Frames of reference in multibody dynamics
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In this paper, a discussion is undertaken concerning the use of so-called floating frames of reference in the calculation of the kinetic and elastic energies of parts in a multibody system. The use of floating frames may simplify the calculation of the elastic energy, although sometimes at the expense of more elaborate expressions for the kinetic energy. These expressions may involve terms that couple the motion of the floating frame and the relative motion of the part. The choice of a floating frame may be arbitrary but in order to obtain as simple expressions as possible some care must be taken. When a (flexible) part is connected to a rigid part one may use a frame in which the rigid part is at rest. If so then one has, in general, to deal with coupling terms in the kinetic energy for the flexible part. There is one unique frame in which these coupling terms disappear. This frame is called the principal frame of reference. Relative to this frame the kinetic energy of the part is minimal compared to the kinetic energy relative to other frames. Two independent proofs of this property are presented. The principal frame is defined by the associated change of frame mapping. This mapping is given a full characterization. It may however be cumbersome to calculate the kinetic energy relative to the principal frame. A method for doing this is designated. A frame that has been given some attention in the literature is the principal axis frame of reference. In this paper, a full characterization of this frame and its relation to the principal frame is given. Two examples of an Euler–Bernoulli beam in rotational motion are presented and compared in the light of the theoretical findings of this paper. In conventional presentations of mechanics the Euclidean spaces associated with different frames of reference are taken to be identical. In this paper this assumption is abandoned and different frames of reference will correspond to different Euclidean spaces. From a conceptual point of view this is a natural step to take in order to increase clarity and generality. It automatically includes the dependence of the reference placement on the frame of reference. This approach has been analyzed in a previous paper by the present author. References to this paper will appear whenever needed for. Consequences of this approach are investigated in terms of transformation formulas for kinematical and dynamical quantities.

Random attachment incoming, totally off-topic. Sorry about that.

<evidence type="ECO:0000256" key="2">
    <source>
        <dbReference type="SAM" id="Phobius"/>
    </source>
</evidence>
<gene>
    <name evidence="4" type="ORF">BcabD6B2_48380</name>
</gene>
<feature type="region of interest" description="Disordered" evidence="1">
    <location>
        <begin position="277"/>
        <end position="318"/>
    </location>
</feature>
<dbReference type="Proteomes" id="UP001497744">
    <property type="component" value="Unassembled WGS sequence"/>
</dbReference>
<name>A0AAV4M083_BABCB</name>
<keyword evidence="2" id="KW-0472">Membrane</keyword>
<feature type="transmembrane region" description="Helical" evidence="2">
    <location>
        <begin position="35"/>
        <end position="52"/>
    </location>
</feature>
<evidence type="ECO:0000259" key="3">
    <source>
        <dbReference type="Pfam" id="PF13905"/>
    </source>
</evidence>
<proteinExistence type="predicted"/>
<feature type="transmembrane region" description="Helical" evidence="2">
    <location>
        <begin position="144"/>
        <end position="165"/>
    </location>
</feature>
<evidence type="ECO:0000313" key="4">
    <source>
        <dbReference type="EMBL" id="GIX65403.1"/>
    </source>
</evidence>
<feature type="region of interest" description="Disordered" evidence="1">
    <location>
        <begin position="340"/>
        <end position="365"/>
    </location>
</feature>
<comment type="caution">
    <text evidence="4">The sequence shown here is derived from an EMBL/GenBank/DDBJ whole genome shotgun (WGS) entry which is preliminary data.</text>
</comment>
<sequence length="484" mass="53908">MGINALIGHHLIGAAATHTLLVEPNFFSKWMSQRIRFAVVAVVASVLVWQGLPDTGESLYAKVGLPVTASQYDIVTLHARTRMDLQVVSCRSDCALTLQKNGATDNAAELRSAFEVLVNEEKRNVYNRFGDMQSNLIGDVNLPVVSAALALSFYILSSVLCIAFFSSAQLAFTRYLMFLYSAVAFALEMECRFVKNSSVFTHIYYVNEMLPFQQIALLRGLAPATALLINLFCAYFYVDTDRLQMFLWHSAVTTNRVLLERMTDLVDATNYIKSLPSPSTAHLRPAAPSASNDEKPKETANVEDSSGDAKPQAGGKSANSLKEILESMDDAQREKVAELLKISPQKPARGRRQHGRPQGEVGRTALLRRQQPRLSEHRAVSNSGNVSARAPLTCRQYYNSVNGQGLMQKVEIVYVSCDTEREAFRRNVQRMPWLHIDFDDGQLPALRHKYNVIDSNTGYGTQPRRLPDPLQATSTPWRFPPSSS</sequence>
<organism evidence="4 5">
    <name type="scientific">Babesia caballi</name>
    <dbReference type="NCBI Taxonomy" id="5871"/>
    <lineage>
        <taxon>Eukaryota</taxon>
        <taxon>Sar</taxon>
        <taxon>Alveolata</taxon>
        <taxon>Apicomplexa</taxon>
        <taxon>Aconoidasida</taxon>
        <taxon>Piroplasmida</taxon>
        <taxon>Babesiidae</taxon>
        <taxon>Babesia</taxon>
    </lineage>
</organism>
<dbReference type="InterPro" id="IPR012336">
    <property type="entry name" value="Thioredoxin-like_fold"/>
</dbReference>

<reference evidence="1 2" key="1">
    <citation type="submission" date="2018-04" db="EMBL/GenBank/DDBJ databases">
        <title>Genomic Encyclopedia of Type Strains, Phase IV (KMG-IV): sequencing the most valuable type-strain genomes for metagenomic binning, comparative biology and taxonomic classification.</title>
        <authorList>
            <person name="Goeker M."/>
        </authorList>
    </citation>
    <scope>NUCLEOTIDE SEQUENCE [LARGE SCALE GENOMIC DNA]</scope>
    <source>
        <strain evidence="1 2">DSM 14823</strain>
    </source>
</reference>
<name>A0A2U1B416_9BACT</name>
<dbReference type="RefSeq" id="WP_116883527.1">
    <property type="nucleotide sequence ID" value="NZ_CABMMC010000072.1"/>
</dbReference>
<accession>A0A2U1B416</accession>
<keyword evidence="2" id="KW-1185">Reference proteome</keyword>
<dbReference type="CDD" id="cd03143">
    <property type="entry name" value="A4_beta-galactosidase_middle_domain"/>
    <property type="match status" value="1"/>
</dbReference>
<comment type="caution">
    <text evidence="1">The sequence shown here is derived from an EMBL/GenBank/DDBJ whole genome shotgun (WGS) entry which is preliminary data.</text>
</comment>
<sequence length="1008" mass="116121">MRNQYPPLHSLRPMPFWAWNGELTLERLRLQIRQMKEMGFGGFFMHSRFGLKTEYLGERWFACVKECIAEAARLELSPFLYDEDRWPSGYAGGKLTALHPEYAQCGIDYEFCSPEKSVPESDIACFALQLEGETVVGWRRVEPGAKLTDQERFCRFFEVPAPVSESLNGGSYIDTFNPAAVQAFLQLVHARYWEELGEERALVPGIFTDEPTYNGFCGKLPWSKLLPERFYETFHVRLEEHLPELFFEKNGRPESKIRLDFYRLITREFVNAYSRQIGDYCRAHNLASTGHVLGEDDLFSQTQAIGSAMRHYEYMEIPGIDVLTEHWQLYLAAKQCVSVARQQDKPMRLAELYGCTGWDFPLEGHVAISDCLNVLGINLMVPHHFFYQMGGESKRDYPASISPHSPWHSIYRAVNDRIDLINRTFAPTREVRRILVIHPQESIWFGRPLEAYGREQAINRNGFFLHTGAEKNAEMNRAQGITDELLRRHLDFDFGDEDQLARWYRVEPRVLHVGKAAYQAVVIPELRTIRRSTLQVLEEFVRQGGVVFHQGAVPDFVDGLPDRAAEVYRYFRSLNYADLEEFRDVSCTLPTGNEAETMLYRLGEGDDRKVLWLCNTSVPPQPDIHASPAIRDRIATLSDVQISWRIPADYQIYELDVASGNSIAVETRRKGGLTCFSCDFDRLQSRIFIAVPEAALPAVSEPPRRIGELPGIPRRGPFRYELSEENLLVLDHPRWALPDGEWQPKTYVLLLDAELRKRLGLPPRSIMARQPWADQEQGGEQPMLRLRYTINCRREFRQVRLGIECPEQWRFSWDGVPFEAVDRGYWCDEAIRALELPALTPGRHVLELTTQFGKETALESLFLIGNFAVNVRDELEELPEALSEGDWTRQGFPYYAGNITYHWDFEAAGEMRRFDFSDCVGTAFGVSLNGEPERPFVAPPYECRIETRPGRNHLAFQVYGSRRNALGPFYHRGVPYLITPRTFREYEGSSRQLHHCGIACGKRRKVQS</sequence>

|Research areas and keywords||
Subject classification (UKÄ) – MANDATORY
|Journal||Mathematics and Mechanics of Solids|
|Early online date||2017 Nov 7|
|Publication status||Published - 2019 Jan|